The Los Angeles City Council has changed the Southern California lifestyle and experience by changing streets to create more bike lanes. It has been argued that this would make the roads safer for bicyclists and pedestrians, increase bus lanes and attempt to get us out of our cars. The key question is: Do we want to do this?

As Will Rogers once said about buying real estate, “there is only so much there.” This is the same a rationale. Our existing streets cannot (for the most part) be modified to carry more vehicular traffic. They can be modified to carry less by the use of these lanes. However, do motorists want to have increased traffic in decreased lanes?

The City has a “legacy of shame” by not acting more aggressively to decrease traffic fatalities involving children and senior citizens. Once again, do we want to give up our cars? Do we want to worry about this when the city goal to accomplish this is over a 20 year period? The goal of “Mobility Plan 2035” is to decrease speed of traffic. Supporters cite that only 5% of pedestrians/cyclists in accidents with cars going 20 miles per hour die, while 80% of people involved in the same accidents with cars going 40 miles per hour die. Do we have the problem raised in urban planning of NIMBY (not in my back yard)? Do we want to slow ourselves down or lose parking spaces? The City council voted 12-2 to proceed with this plan. Is this a good use of city resources?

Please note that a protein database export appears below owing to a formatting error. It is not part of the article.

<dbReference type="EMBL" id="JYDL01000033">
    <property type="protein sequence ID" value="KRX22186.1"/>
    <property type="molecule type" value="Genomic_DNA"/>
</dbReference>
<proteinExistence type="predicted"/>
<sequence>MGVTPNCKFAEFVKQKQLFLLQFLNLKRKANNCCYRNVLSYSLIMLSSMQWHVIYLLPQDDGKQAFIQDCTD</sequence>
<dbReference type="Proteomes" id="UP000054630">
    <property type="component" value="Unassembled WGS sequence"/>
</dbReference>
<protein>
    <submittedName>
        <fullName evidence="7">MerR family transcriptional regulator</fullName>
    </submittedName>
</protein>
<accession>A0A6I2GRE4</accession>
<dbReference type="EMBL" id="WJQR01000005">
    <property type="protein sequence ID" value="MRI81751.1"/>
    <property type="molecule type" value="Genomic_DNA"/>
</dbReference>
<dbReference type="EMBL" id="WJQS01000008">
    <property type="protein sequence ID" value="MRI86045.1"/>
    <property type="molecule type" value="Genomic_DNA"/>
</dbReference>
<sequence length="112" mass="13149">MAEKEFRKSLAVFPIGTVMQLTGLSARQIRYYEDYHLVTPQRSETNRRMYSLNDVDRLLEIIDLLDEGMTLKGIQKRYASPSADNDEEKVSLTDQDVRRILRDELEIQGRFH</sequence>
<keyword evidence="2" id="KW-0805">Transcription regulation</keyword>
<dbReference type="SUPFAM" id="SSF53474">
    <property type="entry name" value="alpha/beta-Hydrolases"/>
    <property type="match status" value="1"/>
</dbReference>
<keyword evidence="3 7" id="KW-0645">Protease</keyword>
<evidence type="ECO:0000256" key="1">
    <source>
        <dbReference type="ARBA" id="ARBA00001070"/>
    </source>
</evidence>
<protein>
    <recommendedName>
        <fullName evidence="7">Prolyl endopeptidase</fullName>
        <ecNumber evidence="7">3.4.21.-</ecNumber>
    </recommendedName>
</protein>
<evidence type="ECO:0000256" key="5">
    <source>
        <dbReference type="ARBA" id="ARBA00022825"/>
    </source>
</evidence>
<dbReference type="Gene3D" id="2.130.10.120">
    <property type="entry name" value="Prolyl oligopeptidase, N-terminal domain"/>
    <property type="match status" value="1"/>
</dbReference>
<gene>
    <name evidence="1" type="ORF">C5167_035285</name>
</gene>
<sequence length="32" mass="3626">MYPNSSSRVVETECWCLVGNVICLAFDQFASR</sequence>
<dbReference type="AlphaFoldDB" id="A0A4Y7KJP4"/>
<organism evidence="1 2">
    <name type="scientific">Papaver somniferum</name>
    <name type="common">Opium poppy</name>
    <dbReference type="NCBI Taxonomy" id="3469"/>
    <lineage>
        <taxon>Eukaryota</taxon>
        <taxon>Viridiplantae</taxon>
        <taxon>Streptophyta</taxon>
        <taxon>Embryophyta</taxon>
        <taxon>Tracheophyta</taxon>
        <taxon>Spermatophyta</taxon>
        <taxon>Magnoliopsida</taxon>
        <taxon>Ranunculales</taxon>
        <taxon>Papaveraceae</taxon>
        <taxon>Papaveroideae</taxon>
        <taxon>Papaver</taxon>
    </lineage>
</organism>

Experts say that reducing all types of crashes is possible if the city is willing to radically change streets by adding medians, widening sidewalks and putting in dedicated bus and bike lanes. The question is do motorists want this? Do businesses want this? Government claims that by enacting this measure and forcing people to use alternate means (bike, public transportation) the number miles driven will decrease. Once again, do motorists want this?

What say you?”